11. I was perusing the Blogs over at GayAuthors.org when I happened to read a new Blog called Marty's Musing. I don't know Marty but the title caught my attention and I urge everyone to go there and read it as it is definitely the "muse" that started me down this long rambling entry of my mine. https://gayauthors.org/blogs/entry/17900-o-muse-where-art-thou/ To briefly give everyone an overview, Marty once upon a time use to write a fair amount but for the last ten years or so has focused on other things in his probably amazing life. And a few months ago, he started getting the urge to dip his toe back into the writing pond and was having some difficulty finishing a story he began all those years ago. He also had a few new ideas but after writing a page or so he would find himself getting discouraged and abandon the words on the paper. At the end of his post, he posed these three questions. 1. What is the cause of writers block? 2. How does an author overcome writers block? 3. O muse, where art thou? After reading Marty's post, and it's only about five paragraphs long and I have included the link above so I urge you to read it. As of this writing, there are about five comments and they are perfectly nice, encouraging words that I have come to expect from the members of GA. Things like don't force it, let it come naturally, just take some time and wait for good ole "muse" to return. Things like, go to the story prompts and see if anything gets your mojo flowing again. And for some reason, these positive answers who's sole intent was offer encouragement to someone that was feeling a bit down got me a bit fired up and I starting to respond to what had been said before me. And then much like I always do, my reply got to be pretty long with some colorful language, some blunt honesty, and childish musings about a subject I might not know anything about. So after a moment, I decided to post my reply in my Blog to keep from hijacking someone else's entry and to ensure I don't hurt anyone's feelings. I don't believe in the traditional idea of "muse" and its whoring reputation it carries around the world. You know the one I mean; you first meet "muse" at a coffee shop. You have a double shot of espresso with almond milk and you tell everyone you're sick of everyone raping the cows for their joy juice but secretly wish you could enjoy real milk in your beverage but don't want the judgmental guy behind the counter to give you a disappointed stare when you order. So you sit there, sipping your dairy free beverage and suddenly, "muse" walks in the cafe. "Muse" skips past the guy with the ironic mustache trying to construct the perfect sentence in his essay about the dangers of drinking milk. Pirouette's around the housewife peering intently at her Hawaii Five-0 fan fiction crossover with Magnum P.I.. Frowns at the out of work screen writer who is steadfast in his belief that he alone has the script that will finally show the amazing talent that is Nicolas Cage before sliding into the seat across from you and give you that dirty little smile as if to say, 'how you doing'. "Muse" seems to be very impressed that you are drinking a dairy free beverage and starts to gently rub your instrument under the table, discreetly at first. Suddenly your fingers are flying over the keys, your writing so fast you can't help but look around to make sure everyone can see that you are writing so fast and that the elusive "muse" has settled on you to employ its magic. Ironic mustache guy leaves in huff, his hopes of stopping the consumption of milk dashed forever as "muse" continues to do dirty things to your instrument. Housewife leaves, her face a little flushed but completely stumped how to finish the scene where Chin Ho Kelly and Magnum finally consummate thirty-seven chapters of longing on the hood of the iconic red Ferrari. While the out of work screen writer continues to struggle with the perfect script for Nicolas Cage. And sadly, this screen writer never stops at this attempt, never. Because now "muse" is no longer content to discreetly stroke your instrument. Now "muse" has progressed to doing something so dirty I can't even describe it with human words. But that doesn't matter, because your fingers are flying over the keys. You have a look of ecstasy on your face and everything is right in the world and you owe it all to "muse". This behavior continues for hours, days, maybe weeks that turn into months, and sometimes it could even last for years. You and "muse" seem to have an understanding, you'll keep writing in public spaces and "muse" will continue to rub your instrument. Once upon a time, I use to produce a fuck-ton of content. I have nine complete novels posted on Nifty and seventeen short stories that I uploaded over a span of about four years. I'm talking a hundred thousand words plus novels. I also wrote dozens of poems that some might have read once upon a time. And trust me, I'm not claiming that these stories and poems were great or even good, I'm just saying that I use to produce a lot of content when I was younger. I will also say that I am rather proud that save for one sequel, every story I ever posted online is complete. When I was younger, I wrote a story that attracted some reader attention and garnered me hundreds of encouraging emails that stroked my fragile ego. And when that story finally came to an end after 32 chapters, the encouraging emails stopped arriving in my inbox. And I missed those glorious words. So to keep those emails pouring in, for the first time I started writing and posting chapters immediately after finishing them. I skimmed over them barely but really didn't have an idea on where I was going. But I was confident that I knew these characters and didn't think I needed to worry about the end. I knew I would get there. The first chapter was posted, and again, dozens of emails. The next chapter, I only received half the amount as before. And with each chapter after, the emails all but dried up. So by the time I got to chapter five, I was completely lost and the story fizzled away and I abandon it to the internet. The fans who loved the first story lost interest in the sequel because truthfully I didn't really have an idea I was just winging it and it showed in the writing. I didn't know then but I was scared. I wrote about some characters people liked and hoped to capitalize on my earlier success by offering up a shitty premise. Not even my sub-conscious mind could work out a plot that was so paper thin before I even put words to screen. I think a lot of people believe "muse" to be a fragile creature, one that is meant to roam free, to traverse where it will without any guidance or structure. As if any attempt will stifle the creativity it brings you. Many writers treat "muse" in this manner, with kid gloves, hoping not to anger the delicate flower that could leave you at a moments notice to rub some other instrument. Like one day you'll be at a party, you and "muse", and you turn your back to get a tuna poke on a piece of kale appetizer and when you turn back around, "muse" is off in the corner giving someone else a hand-job. And the frustrating thing, you've seen this other person's instrument, and its not as impressive as yours, but "muse" is going to town and suddenly you feel taken advantage of and then your instrument shrivels up until its barely a tip and no amount of writing in a public space can bring "muse" back to stroking your instrument. You continue to go to that same coffee shop, order the same boring milk free beverage, you sit in the same spot, hoping to attract "muse" again to your instrument. But "muse", that fickle so and so, rubs everyone else's instrument but yours. You get depressed, eventually you start ordering espresso with real milk cause you just don't give a fuck anymore and one day you wake up and you aren't even writing, you just surf FaceBook and comment on cat photos. I think writers tend to create blocks as they try and appease this thing called "muse". Whether its sitting in the same spot every day, listening to the same piece of music, having the room at the correct temperature, complete silence or even chaos. All these rules and structures they somehow believe will get "muse" back to where it belongs, under the table stroking your instrument. And in the end, writers allow these things to rule their creative life. Merriam-Webster defines muse: to become absorbed in thought, especially to think about something carefully and thoroughly. You don't get to the more popular definition of muse until definition number three, a person or source of inspiration. And that definition is the second one if the word is used as a noun. So why do most people believe that "muse" is more the third definition over the first. The definition where it clearly defines what "muse" is, to think about something carefully and thoroughly. So to answer Marty's first question, what is the cause of writers block. Maybe you didn't carefully think through the story in the first place. I'll add a question of my own, how can you hope to finish something if you have no idea where you want to go? I know there are writers out there who post chapters online as soon as they are written with little or no thought of where they are heading. And those same authors will argue they allow the characters to take them on the journey and they as well as the reader will find out together how the story ends. But how many of those stories are ever finished? Maybe 2%, if we the audience are lucky. Or the other side of the same coin, the never ending saga. You know the one where the author keeps rambling on for dozens of chapters chronicling in great boring detail events that never seem to progress the plot forward. Seriously, every story has to have an ending; its the nature of what we do. Overly long stories are nothing but a glaring sign screaming 'I don't have a clue where I am going but please take this journey with me and hopefully there will be a resolution sometime if "muse" allows it'. And let's be brutally honest here, most of these type of stories are complete shit. And the ones that aren't complete shit would never have a chance at professional publishing. Much like Marty, I too left writing some ten years ago to focus on a career that I ended up hating. I am currently trying to change my life path and have gotten back into writing almost every day. And like Marty, I went back to an old unfinished story and struggled for about three months to complete it. I already had seventeen chapters finished with a dozen more that had half-baked ideas but I could never get it moving in the right direction. The frustration was there mixed with a lot of fear that maybe because I stopped writing all those years ago, I somehow lost the ability to put words on the screen. And for a moment, I faltered. I went over my past writings, hoping that "muse" would again grant me the inspiration to start writing again. I found an old outline I wrote on June 25th, 2002 on a yellow legal pad during a slow day at work. As I read the twelve page outline, a few things stood out among the shit. Some really cool characters, a few great scenes, a ton of out dated technology and some really stilted dialogue. Even without a strong idea, I was convinced this was my next project, my grand return to online writing. It was a constant daily struggle to accomplish anything. For every good scene I wrote, I would delete entire pages of shit that just didn't make any sense. It was the most difficult time I've ever faced attempting to do something that gave me so much pleasure in my younger days. After one particularly rough day, I took a break and went outside to empty the trash and then it hit me. The reason it wasn't going well was because it was shit. If its only a collection of cool ideas with some half-drawn characters but no plot to speak of, was it any wonder I wasn't moving. I was trapped at a certain point and no matter what little trick I did, I couldn't gather the "muse" long enough to do anything except stare at that dreaded blinking cursor. I hadn't thought about it carefully and thoroughly. Which leads to Marty's second question, how does an author overcome writers block? Merriam-Webster defines writers block: a psychological inhibition preventing a writer from proceeding with a piece. Makes perfect sense to me, most of the things we encounter in our life begins in the mind anyway. Why would a block be any different? What are some of the reasons one might get writers block besides the things I already covered above. Fear is one that comes to mind first. Fear of letting other people read what we wrote, to voice our opinions, our viewpoint, or whatever it is we are trying to convey. Perfection is another. I can't write until its perfect. We fall into this trap of not even attempting until we think its perfect. I hate to bust your bubble, but perfection takes time, and re-writes, and editing, followed by more re-writes. Perfection will come, but it will take time. Timing is another block. You start writing something like I did, but you really didn't have more than the seeds of an idea and quickly you lose focus and the story dies on the page. Ideas need time to be nurture, water the seedling and then shape it until you have a usable idea that will be turned into a realized story. So back to Marty's question, how do you overcome this dreaded affliction? Before I give you the definite and only answer, and I do have the answer. I'll give a few ideas on how to get some movement on your thought process. Lets pretend we are back in our favorite coffee shop with our diary free beverage and "muse" isn't stroking our instrument. Get up and go for a walk. Change your environment and ruminate on the idea at hand. Maybe change your music selection, read a few pages of your favorite book, play video games. Sometimes getting your conscious mind off the problem will allow for your subconscious to tackle the issue without you banging your head on the table in front of everyone. There a thousands of ways to alter your frame of mind, and all of them have one thing in common. There is a famous saying, 'the only way out is through'. Sometimes you have progressed so far that it is easier to continue the path ahead then to turn around and go back. Whether you change your environment, or your music selection, or the task you are accomplishing, all of these are paths of movement. You have to move from the place you are currently to somewhere else. Sometimes that movement might be forward, sometimes that movement might be sideways, or sometimes that movement is backward. And like in my case, sometime that movement is starting over from scratch. Standing still will never defeat the block in your life. J Michael Straczynski is a well respected writer of television, movies, comic books, books and any other medium that involves creating. He created Babylon 5, Sense 8, reimagined Thor, transformed how people write Wonder Woman and is hired often to re-write screen plays and polish them. He is also famous for writing every single day. No breaks, no vacations, no holidays, no time off. Just like Steven King, who once stated that he wrote at lease five thousand words every day, JMS continues to write on a daily basis. That is the answer to Marty's question. You can only overcome writers block by writing. Writers get blocks, authors do not. Somehow authors have learned that writing is not a gift from the "muse" of legends. It's a skill that is honed by doing your ten thousand hours. It's getting up every day and writing before work, or after work, or on the train commute, or however you do it but all authors do the very same thing, they write every day. After I gave up on my old work, I saw a prompt as I was going through some Blog posts on GA. Prompt 706-Creative Tag-Sleep The patient has been in the hospital for longer than you have been alive. They barely look eighteen and doctors keep running all sorts of tests. You were hired to exercise the patients muscles, keep them groomed, and clean. While bathing them today, the patient woke up, what happens? I didn't happen overnight. I thought about this prompt for the rest of the day. When I cooked breakfast the next morning I thought about this prompt. A few days later when I was doing laundry, I thought about this prompt. The next week while playing video games I thought about this prompt. This idea consumed me for a few weeks before I sat down and wrote this paragraph... "Nuresh Rajendran whistled happily as he pushed the cart down the brightly lit hallway. He had just celebrated his 65th birthday the week prior and had been awarded a small gold watch. That watch signified thirty years of service, and though he moved a bit slower than he once, he still hadn't lost his love of the job." So to answer Marty's third question, oh muse, where art thou? It's where it's always been. In the idea that is carefully and thoroughly thought out before attempting to write it down. J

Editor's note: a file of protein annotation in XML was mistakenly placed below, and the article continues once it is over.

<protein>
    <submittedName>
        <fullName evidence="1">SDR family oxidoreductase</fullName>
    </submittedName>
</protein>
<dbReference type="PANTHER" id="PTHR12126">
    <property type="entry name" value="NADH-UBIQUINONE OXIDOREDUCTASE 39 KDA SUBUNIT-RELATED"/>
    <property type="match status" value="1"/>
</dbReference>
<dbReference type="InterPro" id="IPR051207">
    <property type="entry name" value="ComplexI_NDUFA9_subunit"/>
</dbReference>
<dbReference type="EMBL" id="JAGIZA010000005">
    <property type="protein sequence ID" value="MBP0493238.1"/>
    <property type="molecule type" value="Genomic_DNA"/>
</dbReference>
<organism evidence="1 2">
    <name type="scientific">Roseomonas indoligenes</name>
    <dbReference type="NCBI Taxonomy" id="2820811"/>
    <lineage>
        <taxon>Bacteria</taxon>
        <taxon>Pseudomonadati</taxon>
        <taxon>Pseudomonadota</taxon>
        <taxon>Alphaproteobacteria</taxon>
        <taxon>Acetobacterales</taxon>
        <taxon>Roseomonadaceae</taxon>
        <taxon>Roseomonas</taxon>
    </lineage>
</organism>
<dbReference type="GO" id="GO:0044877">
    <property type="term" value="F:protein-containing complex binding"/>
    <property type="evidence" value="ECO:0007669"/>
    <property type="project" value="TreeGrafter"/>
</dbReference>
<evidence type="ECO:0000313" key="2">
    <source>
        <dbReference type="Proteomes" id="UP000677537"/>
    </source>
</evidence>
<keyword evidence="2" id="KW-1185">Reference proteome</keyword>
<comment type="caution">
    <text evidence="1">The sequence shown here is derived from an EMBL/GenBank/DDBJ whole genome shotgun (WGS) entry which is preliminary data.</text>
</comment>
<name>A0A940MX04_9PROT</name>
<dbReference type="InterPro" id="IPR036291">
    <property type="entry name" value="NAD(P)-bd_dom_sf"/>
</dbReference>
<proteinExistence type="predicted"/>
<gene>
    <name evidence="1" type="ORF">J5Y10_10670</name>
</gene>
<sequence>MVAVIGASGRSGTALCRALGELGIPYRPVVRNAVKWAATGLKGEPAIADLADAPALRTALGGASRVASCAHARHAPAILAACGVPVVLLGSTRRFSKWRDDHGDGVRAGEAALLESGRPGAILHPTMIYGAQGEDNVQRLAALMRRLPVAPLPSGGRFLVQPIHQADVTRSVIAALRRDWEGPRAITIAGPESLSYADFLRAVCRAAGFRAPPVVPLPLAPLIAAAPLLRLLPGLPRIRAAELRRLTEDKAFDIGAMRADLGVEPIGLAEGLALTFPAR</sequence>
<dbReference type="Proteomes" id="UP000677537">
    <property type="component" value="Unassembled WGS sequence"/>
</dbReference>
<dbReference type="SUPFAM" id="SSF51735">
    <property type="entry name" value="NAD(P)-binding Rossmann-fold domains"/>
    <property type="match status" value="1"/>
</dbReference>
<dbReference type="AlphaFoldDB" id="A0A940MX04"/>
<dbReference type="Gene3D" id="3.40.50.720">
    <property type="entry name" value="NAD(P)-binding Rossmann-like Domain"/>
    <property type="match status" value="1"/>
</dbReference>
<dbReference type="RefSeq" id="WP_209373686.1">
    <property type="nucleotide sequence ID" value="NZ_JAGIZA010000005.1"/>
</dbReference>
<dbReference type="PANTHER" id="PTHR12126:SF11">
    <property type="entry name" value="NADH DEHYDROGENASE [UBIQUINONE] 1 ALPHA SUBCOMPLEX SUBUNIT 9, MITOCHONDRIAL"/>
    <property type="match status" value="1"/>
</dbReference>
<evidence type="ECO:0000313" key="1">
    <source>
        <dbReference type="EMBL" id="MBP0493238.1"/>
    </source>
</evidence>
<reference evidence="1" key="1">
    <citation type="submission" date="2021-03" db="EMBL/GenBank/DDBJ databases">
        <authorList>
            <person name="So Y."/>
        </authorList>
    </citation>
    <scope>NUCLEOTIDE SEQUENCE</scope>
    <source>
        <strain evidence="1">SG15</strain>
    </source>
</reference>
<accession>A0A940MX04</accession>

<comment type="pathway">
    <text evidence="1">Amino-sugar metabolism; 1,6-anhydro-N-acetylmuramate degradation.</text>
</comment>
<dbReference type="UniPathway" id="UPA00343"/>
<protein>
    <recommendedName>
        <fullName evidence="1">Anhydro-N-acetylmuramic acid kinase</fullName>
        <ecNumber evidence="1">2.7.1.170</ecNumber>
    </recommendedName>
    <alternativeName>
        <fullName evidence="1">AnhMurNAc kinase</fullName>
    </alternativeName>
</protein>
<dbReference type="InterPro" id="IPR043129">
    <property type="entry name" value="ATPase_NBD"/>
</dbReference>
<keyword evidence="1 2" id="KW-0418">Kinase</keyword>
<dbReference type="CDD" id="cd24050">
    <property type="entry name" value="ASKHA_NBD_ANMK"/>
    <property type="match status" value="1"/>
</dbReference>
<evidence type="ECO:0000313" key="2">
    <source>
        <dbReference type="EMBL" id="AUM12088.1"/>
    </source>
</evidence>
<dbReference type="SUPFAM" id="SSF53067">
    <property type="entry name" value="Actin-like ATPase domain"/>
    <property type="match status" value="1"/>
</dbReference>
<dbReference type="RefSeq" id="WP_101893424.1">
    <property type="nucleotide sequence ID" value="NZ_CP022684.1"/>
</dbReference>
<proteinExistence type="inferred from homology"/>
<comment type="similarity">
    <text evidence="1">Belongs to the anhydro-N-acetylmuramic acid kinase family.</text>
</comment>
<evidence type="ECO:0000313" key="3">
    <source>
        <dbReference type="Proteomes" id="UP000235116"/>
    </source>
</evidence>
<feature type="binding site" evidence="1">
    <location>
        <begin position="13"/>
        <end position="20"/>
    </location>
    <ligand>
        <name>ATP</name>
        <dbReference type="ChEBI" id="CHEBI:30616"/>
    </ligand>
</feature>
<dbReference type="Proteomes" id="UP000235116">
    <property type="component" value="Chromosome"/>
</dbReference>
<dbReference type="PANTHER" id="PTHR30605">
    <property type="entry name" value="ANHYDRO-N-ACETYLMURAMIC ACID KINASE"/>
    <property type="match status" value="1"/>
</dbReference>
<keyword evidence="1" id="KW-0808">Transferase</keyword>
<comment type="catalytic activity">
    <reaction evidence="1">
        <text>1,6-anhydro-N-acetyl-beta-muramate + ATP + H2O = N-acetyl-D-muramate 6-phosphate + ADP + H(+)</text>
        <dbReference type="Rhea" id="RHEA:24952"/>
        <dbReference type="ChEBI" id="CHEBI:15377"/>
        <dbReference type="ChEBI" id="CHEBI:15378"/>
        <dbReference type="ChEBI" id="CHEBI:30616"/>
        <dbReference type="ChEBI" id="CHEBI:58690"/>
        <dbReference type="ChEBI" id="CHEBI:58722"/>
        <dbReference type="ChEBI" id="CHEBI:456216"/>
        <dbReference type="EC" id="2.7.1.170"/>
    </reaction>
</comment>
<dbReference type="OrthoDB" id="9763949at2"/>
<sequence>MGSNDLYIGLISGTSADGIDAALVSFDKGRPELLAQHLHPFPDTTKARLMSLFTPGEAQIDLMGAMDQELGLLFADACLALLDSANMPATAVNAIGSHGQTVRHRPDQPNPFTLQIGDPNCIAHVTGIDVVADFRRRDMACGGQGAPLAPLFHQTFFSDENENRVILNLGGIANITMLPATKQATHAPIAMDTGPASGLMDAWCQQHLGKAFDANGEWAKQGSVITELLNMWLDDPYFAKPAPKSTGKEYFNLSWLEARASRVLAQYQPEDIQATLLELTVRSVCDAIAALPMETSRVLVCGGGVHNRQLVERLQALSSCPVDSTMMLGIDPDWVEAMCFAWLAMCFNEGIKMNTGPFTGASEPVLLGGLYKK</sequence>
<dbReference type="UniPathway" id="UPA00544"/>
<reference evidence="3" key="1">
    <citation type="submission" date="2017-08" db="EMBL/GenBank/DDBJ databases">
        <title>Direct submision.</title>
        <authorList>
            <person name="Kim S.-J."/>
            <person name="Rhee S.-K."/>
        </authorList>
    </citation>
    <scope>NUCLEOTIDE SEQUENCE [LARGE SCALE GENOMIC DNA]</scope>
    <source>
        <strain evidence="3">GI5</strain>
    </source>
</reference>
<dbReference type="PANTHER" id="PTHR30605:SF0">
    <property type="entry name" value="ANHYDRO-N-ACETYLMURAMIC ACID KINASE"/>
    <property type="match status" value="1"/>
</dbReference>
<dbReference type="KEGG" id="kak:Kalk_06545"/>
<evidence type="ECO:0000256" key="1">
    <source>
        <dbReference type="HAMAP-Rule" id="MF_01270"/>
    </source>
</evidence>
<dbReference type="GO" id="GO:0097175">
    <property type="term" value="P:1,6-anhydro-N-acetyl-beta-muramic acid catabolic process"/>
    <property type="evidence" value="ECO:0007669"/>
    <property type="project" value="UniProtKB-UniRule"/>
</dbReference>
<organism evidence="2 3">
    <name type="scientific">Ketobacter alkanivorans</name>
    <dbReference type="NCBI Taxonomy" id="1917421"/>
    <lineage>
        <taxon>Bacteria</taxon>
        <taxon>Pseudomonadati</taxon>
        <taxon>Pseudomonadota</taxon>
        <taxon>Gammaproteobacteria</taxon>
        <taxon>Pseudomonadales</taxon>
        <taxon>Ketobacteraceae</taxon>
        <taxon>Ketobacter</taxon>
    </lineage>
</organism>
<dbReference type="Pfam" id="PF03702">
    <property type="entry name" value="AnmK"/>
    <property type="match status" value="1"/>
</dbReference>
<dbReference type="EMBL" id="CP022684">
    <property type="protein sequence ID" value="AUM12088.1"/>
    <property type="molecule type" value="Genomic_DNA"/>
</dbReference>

12. Jason Rimbaud